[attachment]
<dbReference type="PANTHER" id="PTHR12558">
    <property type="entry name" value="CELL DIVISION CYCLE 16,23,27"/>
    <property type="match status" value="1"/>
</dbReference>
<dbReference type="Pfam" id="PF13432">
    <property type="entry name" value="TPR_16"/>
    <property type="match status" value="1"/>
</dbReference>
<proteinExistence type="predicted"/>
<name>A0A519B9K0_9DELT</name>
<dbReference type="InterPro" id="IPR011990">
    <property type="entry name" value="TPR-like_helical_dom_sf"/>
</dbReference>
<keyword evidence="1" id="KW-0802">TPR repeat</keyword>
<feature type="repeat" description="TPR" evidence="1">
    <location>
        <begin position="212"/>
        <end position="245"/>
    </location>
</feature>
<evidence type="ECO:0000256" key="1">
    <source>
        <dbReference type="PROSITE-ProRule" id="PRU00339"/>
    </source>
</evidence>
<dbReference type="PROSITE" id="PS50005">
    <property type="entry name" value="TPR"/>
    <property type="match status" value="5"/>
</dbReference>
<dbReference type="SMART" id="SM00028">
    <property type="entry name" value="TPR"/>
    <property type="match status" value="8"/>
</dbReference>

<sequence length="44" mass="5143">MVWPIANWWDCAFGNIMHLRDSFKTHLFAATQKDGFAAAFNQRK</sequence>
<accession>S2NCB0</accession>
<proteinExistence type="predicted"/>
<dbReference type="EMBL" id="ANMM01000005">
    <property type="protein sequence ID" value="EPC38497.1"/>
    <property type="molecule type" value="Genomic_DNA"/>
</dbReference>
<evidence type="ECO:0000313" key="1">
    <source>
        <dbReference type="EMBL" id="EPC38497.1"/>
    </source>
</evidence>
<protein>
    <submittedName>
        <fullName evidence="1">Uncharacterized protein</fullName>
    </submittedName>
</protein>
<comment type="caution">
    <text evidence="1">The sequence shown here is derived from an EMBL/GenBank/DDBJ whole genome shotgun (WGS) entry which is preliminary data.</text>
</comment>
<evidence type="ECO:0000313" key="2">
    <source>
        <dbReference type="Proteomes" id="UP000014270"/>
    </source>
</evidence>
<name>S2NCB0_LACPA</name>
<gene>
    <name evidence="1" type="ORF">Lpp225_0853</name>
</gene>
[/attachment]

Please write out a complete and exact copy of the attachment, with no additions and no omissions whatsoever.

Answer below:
<dbReference type="PANTHER" id="PTHR12558">
    <property type="entry name" value="CELL DIVISION CYCLE 16,23,27"/>
    <property type="match status" value="1"/>
</dbReference>
<dbReference type="Pfam" id="PF13432">
    <property type="entry name" value="TPR_16"/>
    <property type="match status" value="1"/>
</dbReference>
<proteinExistence type="predicted"/>
<name>A0A519B9K0_9DELT</name>
<dbReference type="InterPro" id="IPR011990">
    <property type="entry name" value="TPR-like_helical_dom_sf"/>
</dbReference>
<keyword evidence="1" id="KW-0802">TPR repeat</keyword>
<feature type="repeat" description="TPR" evidence="1">
    <location>
        <begin position="212"/>
        <end position="245"/>
    </location>
</feature>
<evidence type="ECO:0000256" key="1">
    <source>
        <dbReference type="PROSITE-ProRule" id="PRU00339"/>
    </source>
</evidence>
<dbReference type="PROSITE" id="PS50005">
    <property type="entry name" value="TPR"/>
    <property type="match status" value="5"/>
</dbReference>
<dbReference type="SMART" id="SM00028">
    <property type="entry name" value="TPR"/>
    <property type="match status" value="8"/>
</dbReference>

<sequence length="44" mass="5143">MVWPIANWWDCAFGNIMHLRDSFKTHLFAATQKDGFAAAFNQRK</sequence>
<accession>S2NCB0</accession>
<proteinExistence type="predicted"/>
<dbReference type="EMBL" id="ANMM01000005">
    <property type="protein sequence ID" value="EPC38497.1"/>
    <property type="molecule type" value="Genomic_DNA"/>
</dbReference>
<evidence type="ECO:0000313" key="1">
    <source>
        <dbReference type="EMBL" id="EPC38497.1"/>
    </source>
</evidence>
<protein>
    <submittedName>
        <fullName evidence="1">Uncharacterized protein</fullName>
    </submittedName>
</protein>
<comment type="caution">
    <text evidence="1">The sequence shown here is derived from an EMBL/GenBank/DDBJ whole genome shotgun (WGS) entry which is preliminary data.</text>
</comment>
<evidence type="ECO:0000313" key="2">
    <source>
        <dbReference type="Proteomes" id="UP000014270"/>
    </source>
</evidence>
<name>S2NCB0_LACPA</name>
<gene>
    <name evidence="1" type="ORF">Lpp225_0853</name>
</gene>